The list from the respected British publication ranks the top 271 universities founded in the post-World War II era, a time characterized as the “Golden Age” in higher education because of rapid university expansion and increased investment in research.
“We are honored to continue to receive recognition from Times Higher Education,” said Chancellor Pradeep K. Khosla. “UC San Diego is at a critical point in its history. Our broad expertise has become richer with the possibility of innovation through hiring additional cross-disciplinary faculty; establishing new think tanks, research centers and institutes; as well as expanding industry partnerships locally, nationally and internationally.”
UC San Diego was established in 1960. One other California institution established in the 1960s — UC Irvine — made the top 10, tying for 8th place with a university in Australia.
Over the past year, UC San Diego has broken ground for a number of new buildings as its campus expands. It also established two new centers to address current national policy issues: the U.S. Immigration Policy Center and the Center for Commerce and Diplomacy.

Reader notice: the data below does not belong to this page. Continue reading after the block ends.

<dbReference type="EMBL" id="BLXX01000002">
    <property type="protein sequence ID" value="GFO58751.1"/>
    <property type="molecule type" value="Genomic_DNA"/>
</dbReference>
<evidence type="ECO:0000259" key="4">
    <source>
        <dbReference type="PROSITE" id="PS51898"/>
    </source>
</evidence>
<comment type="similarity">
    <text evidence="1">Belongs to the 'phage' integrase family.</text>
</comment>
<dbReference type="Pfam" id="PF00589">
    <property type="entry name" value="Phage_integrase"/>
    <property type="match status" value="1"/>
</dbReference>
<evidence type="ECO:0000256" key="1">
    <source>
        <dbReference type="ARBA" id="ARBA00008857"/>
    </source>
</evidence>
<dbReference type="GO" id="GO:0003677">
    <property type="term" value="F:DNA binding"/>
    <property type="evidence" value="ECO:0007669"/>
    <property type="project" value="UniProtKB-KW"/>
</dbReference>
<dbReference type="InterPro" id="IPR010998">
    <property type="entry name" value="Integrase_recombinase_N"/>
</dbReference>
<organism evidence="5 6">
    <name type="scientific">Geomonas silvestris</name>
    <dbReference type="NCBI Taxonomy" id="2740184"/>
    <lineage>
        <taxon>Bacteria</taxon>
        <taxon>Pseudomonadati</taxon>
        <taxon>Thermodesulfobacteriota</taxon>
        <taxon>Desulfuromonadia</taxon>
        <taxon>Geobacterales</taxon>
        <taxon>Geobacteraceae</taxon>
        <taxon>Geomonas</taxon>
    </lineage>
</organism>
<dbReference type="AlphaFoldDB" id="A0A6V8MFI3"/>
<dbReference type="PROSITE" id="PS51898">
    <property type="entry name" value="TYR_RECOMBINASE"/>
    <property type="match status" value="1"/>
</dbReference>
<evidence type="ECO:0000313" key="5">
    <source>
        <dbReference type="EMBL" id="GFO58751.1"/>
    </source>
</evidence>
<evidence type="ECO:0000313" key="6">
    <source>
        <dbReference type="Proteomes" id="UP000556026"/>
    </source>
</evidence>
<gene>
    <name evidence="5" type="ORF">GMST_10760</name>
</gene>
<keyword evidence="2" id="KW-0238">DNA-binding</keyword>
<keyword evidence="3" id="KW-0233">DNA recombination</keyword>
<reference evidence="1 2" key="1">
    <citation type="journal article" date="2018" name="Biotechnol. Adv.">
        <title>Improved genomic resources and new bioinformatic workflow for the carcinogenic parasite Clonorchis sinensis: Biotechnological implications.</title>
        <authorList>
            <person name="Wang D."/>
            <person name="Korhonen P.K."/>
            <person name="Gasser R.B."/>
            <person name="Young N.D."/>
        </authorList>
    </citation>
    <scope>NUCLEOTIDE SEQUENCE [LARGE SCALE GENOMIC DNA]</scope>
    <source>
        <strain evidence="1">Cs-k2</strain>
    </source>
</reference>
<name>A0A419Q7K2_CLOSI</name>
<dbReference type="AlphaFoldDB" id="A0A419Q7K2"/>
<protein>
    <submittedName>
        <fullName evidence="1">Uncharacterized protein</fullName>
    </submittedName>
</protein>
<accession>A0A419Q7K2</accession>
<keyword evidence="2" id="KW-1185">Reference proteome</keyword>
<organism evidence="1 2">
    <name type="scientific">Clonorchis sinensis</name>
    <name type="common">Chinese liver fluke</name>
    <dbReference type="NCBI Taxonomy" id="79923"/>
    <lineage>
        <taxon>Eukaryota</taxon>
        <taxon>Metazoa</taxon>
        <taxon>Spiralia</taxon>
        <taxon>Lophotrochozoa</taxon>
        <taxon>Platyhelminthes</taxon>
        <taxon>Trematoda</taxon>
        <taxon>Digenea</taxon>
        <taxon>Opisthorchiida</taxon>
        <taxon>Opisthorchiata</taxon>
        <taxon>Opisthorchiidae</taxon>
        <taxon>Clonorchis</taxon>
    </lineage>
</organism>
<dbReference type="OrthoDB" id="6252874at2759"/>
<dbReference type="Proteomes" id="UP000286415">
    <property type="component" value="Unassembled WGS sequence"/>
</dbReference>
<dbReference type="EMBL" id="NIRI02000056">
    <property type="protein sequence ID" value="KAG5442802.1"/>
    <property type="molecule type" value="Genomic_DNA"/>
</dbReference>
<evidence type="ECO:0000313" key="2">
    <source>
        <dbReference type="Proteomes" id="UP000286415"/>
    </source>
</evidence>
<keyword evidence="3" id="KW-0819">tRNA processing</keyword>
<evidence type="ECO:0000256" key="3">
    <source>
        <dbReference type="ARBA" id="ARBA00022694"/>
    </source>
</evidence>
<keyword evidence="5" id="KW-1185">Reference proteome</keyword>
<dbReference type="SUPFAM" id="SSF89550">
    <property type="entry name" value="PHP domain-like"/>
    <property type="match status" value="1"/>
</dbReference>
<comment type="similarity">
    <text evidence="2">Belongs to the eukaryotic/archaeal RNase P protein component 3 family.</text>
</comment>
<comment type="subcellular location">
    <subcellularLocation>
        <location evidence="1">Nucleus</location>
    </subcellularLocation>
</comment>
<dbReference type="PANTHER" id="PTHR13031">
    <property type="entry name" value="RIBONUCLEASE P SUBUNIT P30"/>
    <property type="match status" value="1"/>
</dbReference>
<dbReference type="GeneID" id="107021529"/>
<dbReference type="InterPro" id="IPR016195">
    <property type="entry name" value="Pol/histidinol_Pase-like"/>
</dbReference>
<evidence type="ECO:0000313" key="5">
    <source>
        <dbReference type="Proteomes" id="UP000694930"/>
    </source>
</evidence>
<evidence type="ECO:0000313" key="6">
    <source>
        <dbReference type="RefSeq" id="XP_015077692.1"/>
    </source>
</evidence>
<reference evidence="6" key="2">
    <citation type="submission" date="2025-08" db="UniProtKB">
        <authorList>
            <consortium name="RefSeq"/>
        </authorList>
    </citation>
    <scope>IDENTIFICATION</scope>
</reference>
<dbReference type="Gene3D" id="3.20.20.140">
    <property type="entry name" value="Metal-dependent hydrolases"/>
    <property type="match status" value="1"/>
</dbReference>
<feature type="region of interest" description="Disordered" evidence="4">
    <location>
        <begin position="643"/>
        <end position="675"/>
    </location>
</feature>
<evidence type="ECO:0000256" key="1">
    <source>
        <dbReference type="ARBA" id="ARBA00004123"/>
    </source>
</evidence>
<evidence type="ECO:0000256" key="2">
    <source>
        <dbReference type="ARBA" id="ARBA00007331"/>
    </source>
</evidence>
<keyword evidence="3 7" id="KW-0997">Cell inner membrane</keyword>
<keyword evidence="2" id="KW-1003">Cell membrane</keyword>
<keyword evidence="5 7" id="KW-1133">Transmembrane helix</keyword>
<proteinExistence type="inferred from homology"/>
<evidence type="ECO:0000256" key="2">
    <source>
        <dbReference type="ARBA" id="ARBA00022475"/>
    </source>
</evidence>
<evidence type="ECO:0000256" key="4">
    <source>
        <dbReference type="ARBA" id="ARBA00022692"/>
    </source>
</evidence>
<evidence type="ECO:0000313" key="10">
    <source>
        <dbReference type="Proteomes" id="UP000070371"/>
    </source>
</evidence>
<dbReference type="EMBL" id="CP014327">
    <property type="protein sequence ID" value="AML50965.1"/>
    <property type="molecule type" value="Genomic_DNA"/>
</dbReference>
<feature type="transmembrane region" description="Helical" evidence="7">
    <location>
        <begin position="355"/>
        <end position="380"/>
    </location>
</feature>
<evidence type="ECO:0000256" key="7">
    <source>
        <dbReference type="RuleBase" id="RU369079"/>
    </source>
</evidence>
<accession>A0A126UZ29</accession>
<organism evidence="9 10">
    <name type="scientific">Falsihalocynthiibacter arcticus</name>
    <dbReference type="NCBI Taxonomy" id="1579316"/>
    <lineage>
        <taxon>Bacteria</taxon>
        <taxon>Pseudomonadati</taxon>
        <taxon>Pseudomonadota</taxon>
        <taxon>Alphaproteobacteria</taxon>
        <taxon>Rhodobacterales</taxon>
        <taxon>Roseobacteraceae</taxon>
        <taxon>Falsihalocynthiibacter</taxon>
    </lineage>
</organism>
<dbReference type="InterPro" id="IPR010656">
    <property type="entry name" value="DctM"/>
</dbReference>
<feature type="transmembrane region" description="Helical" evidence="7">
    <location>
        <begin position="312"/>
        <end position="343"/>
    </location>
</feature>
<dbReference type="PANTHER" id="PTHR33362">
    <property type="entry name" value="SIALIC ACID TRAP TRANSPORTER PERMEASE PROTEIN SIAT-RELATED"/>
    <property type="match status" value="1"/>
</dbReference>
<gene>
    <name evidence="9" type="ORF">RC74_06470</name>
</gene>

“A notable feature of the university is its numerous research institutes which receive considerable public funding,” Times Higher Education said in its report. “This investment has led to nearly 30,000 newly created jobs, notable profits generated from the sale of licensed technology and the launch of over 600 new companies operated by UCSD affiliates.”
The report also praised the university for extensive recreational facilities, growing team sports and frequent concerts and other artistic events.